Saturday, 28 August 2010


Seagulls only feature briefly in this landmark Flemish feature, which played at the 1956 Cannes Festival, but their presence provides an important metaphor. Our protagonist is a baby-faced vagrant who emerges mysteriously from the harbour in Antwerp, wandering the streets with little apparent purpose but to find sanctuary. Dressed in a dark body-length jacket, he cuts a sinister figure and many of the city’s residents distrust him based on image alone. During his travels, he manages to establish connections with a few women and a young Francophone orphan. As the city gradually warms to his presence, we learn secrets from his past, and how he ended up as he is.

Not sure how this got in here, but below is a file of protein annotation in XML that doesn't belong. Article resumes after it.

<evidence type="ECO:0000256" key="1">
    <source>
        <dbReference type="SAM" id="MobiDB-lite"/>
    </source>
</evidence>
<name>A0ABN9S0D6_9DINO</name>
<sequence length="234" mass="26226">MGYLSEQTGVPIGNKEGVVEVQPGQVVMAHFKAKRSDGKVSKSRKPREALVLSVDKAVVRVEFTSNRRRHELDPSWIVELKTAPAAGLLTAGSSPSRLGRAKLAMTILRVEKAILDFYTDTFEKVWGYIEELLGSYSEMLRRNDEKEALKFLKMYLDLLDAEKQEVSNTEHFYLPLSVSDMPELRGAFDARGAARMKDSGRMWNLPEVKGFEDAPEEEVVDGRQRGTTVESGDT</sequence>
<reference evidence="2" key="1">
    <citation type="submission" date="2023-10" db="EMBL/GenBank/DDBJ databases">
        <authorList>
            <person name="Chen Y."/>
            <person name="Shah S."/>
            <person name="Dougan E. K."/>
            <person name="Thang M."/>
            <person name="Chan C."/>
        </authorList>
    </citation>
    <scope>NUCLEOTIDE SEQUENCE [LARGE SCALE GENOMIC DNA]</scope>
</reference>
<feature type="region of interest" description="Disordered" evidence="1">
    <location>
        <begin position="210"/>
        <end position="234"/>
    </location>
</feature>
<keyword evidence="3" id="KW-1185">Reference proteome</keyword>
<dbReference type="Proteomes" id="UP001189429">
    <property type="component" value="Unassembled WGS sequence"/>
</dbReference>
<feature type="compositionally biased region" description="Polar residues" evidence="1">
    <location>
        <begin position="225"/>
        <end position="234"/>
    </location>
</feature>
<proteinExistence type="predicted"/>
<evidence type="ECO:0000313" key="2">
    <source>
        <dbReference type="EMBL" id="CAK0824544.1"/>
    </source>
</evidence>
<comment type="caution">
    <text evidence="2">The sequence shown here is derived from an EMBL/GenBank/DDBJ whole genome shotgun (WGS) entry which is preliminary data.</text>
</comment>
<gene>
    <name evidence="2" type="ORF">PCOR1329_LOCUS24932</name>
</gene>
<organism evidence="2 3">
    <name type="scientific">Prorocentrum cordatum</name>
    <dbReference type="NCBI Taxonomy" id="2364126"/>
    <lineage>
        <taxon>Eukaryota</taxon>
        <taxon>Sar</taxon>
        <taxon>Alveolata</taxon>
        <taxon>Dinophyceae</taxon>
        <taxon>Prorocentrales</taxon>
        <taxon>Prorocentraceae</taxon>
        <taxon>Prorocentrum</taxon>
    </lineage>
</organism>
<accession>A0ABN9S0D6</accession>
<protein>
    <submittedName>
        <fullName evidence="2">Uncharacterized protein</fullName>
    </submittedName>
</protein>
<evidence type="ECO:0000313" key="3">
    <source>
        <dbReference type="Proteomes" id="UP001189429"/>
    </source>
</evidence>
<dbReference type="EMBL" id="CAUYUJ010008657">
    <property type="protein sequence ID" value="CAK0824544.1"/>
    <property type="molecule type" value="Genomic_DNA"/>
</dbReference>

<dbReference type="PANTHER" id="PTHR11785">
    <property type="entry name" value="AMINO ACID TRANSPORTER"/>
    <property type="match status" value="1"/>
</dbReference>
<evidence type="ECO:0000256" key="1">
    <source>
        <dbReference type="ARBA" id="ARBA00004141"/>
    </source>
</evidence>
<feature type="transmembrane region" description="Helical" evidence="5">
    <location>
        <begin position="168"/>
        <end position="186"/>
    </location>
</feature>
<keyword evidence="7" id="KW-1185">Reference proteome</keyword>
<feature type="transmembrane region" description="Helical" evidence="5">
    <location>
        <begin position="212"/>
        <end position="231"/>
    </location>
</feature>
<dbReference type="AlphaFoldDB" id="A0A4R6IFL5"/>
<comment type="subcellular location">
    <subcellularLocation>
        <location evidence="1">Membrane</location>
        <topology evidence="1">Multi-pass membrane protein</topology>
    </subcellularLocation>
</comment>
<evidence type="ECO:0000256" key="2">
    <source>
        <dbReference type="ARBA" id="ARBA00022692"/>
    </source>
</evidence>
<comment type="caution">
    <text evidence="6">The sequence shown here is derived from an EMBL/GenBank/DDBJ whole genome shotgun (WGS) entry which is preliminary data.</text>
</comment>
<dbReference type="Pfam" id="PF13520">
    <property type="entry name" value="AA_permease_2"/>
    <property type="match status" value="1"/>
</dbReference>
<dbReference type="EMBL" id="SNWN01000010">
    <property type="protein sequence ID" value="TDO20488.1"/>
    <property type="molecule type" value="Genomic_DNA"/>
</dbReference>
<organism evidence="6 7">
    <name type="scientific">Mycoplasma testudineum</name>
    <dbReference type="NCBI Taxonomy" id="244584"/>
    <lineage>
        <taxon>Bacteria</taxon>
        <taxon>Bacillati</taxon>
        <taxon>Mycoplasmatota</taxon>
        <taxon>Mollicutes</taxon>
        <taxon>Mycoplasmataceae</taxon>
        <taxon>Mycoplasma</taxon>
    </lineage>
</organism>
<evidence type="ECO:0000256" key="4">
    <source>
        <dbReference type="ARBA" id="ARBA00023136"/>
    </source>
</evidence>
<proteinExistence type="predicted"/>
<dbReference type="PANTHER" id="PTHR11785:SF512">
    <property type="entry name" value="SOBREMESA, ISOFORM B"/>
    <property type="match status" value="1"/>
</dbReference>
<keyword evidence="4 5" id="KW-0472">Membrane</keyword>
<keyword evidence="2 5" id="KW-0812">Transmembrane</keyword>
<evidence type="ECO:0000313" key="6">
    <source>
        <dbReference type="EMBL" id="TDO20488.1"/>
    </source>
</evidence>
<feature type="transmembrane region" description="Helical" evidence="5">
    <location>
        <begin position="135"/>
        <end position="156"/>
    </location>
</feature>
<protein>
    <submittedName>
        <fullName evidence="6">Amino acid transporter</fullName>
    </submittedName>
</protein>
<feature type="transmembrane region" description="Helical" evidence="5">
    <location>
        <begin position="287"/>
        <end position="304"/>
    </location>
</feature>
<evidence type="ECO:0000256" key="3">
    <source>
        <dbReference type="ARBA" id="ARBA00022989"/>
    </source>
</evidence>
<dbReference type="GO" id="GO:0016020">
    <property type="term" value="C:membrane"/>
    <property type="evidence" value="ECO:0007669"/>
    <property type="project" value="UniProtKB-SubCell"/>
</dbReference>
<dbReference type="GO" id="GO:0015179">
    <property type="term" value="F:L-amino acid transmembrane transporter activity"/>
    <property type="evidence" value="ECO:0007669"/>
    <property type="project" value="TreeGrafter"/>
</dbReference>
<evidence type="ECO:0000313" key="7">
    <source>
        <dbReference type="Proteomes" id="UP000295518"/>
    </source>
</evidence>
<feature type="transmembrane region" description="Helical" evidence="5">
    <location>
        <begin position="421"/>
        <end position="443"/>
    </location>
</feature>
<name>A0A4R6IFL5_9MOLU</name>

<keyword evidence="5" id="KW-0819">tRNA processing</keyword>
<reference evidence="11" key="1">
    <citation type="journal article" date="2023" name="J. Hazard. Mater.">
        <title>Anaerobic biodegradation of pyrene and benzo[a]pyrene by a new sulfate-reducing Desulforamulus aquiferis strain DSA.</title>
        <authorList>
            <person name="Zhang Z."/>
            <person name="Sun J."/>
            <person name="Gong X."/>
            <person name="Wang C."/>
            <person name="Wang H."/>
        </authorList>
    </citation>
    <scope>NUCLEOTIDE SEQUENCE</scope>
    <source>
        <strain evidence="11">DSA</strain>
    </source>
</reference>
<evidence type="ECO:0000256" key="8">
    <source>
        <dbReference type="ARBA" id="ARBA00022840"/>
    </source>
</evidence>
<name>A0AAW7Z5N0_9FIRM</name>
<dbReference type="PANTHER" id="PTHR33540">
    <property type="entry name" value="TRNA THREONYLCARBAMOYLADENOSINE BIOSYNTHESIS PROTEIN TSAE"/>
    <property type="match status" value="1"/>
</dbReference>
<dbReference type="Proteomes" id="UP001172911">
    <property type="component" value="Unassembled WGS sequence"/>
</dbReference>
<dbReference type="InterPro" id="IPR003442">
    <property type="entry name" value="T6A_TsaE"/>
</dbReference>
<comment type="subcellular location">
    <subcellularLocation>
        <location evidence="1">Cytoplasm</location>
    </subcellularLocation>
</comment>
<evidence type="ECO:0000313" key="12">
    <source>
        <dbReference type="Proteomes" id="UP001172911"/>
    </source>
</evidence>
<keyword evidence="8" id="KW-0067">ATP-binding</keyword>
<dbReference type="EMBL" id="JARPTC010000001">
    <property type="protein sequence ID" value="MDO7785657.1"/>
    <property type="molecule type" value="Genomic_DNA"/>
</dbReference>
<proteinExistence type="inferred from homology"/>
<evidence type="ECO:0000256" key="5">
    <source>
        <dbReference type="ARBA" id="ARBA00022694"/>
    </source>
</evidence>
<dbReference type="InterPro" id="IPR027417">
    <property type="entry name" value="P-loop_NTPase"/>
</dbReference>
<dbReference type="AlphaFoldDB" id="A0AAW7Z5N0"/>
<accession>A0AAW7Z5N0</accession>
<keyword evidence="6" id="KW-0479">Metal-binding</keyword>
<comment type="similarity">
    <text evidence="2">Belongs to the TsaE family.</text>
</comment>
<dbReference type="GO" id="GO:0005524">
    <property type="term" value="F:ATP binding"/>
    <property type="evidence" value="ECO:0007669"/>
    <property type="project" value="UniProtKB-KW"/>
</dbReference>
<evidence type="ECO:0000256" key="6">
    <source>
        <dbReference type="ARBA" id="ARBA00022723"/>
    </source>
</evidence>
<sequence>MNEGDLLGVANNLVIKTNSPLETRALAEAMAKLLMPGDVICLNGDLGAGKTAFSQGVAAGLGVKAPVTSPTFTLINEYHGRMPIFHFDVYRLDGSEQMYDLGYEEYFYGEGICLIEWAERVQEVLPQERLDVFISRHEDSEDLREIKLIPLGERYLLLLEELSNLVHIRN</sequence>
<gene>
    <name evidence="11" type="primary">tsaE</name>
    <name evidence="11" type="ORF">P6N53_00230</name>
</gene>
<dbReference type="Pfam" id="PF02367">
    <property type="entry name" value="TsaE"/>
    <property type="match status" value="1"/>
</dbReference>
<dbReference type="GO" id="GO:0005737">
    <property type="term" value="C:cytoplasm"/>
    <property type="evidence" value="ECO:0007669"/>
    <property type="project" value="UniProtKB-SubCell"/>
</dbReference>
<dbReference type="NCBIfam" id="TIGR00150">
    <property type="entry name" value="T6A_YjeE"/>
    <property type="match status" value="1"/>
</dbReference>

Considering its aesthetic merits, it is a surprise to learn that this film was helmed by relative novices in the field. The lighting – sfumato in the daytime and chiaroscuro at night – adds great depth to the photography and mirrors the protagonist’s state of mind. Antwerp is more than just the backdrop, and the camera takes every opportunity to drink in its unique architecture – at one point the camera rises above rooftop level to present the city as a whole. Though the film is ultimately about the individual, a whole host of characters is featured to create an understanding of the protagonist’s isolation, and this makes his search for a sense of belonging so poignant. Suave but sensitive, Seagulls Die In The Harbour might not be a particularly vital film, but one would do well to file it under ‘hidden gems’.

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